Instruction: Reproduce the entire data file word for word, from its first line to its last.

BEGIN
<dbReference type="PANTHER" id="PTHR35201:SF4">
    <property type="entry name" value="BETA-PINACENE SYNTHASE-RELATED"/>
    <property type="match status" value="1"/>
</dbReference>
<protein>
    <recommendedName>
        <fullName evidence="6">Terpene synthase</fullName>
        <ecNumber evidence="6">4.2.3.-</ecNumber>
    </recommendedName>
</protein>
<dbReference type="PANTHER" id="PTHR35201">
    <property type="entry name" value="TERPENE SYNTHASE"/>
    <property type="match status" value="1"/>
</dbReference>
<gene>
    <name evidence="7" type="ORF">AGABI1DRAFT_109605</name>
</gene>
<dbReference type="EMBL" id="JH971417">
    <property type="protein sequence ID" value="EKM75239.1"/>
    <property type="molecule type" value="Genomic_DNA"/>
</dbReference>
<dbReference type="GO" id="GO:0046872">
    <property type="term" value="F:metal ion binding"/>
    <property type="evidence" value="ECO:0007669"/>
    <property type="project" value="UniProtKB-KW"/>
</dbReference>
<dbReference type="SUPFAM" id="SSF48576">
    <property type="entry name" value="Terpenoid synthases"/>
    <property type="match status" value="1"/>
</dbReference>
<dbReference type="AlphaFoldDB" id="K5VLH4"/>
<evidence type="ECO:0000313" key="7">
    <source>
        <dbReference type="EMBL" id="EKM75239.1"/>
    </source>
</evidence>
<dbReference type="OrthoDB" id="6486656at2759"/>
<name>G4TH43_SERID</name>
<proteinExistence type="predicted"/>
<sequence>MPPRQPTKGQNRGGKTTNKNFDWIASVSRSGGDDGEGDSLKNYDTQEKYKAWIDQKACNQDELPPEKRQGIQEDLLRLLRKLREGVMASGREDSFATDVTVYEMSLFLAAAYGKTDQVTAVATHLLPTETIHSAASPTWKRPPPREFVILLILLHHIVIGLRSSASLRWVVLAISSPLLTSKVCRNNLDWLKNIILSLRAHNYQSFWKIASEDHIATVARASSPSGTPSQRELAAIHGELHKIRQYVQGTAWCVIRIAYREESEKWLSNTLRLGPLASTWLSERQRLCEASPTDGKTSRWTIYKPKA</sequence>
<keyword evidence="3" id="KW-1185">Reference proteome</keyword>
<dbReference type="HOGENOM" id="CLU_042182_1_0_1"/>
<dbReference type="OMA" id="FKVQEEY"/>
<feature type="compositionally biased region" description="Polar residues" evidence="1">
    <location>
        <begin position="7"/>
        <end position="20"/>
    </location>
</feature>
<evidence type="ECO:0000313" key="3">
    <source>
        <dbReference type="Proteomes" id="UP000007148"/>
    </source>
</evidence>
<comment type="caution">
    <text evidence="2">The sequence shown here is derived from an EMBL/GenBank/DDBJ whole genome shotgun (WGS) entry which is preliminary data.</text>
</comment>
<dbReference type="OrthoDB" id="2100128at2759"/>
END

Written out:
<dbReference type="PANTHER" id="PTHR35201:SF4">
    <property type="entry name" value="BETA-PINACENE SYNTHASE-RELATED"/>
    <property type="match status" value="1"/>
</dbReference>
<protein>
    <recommendedName>
        <fullName evidence="6">Terpene synthase</fullName>
        <ecNumber evidence="6">4.2.3.-</ecNumber>
    </recommendedName>
</protein>
<dbReference type="PANTHER" id="PTHR35201">
    <property type="entry name" value="TERPENE SYNTHASE"/>
    <property type="match status" value="1"/>
</dbReference>
<gene>
    <name evidence="7" type="ORF">AGABI1DRAFT_109605</name>
</gene>
<dbReference type="EMBL" id="JH971417">
    <property type="protein sequence ID" value="EKM75239.1"/>
    <property type="molecule type" value="Genomic_DNA"/>
</dbReference>
<dbReference type="GO" id="GO:0046872">
    <property type="term" value="F:metal ion binding"/>
    <property type="evidence" value="ECO:0007669"/>
    <property type="project" value="UniProtKB-KW"/>
</dbReference>
<dbReference type="SUPFAM" id="SSF48576">
    <property type="entry name" value="Terpenoid synthases"/>
    <property type="match status" value="1"/>
</dbReference>
<dbReference type="AlphaFoldDB" id="K5VLH4"/>
<evidence type="ECO:0000313" key="7">
    <source>
        <dbReference type="EMBL" id="EKM75239.1"/>
    </source>
</evidence>
<dbReference type="OrthoDB" id="6486656at2759"/>
<name>G4TH43_SERID</name>
<proteinExistence type="predicted"/>
<sequence>MPPRQPTKGQNRGGKTTNKNFDWIASVSRSGGDDGEGDSLKNYDTQEKYKAWIDQKACNQDELPPEKRQGIQEDLLRLLRKLREGVMASGREDSFATDVTVYEMSLFLAAAYGKTDQVTAVATHLLPTETIHSAASPTWKRPPPREFVILLILLHHIVIGLRSSASLRWVVLAISSPLLTSKVCRNNLDWLKNIILSLRAHNYQSFWKIASEDHIATVARASSPSGTPSQRELAAIHGELHKIRQYVQGTAWCVIRIAYREESEKWLSNTLRLGPLASTWLSERQRLCEASPTDGKTSRWTIYKPKA</sequence>
<keyword evidence="3" id="KW-1185">Reference proteome</keyword>
<dbReference type="HOGENOM" id="CLU_042182_1_0_1"/>
<dbReference type="OMA" id="FKVQEEY"/>
<feature type="compositionally biased region" description="Polar residues" evidence="1">
    <location>
        <begin position="7"/>
        <end position="20"/>
    </location>
</feature>
<evidence type="ECO:0000313" key="3">
    <source>
        <dbReference type="Proteomes" id="UP000007148"/>
    </source>
</evidence>
<comment type="caution">
    <text evidence="2">The sequence shown here is derived from an EMBL/GenBank/DDBJ whole genome shotgun (WGS) entry which is preliminary data.</text>
</comment>
<dbReference type="OrthoDB" id="2100128at2759"/>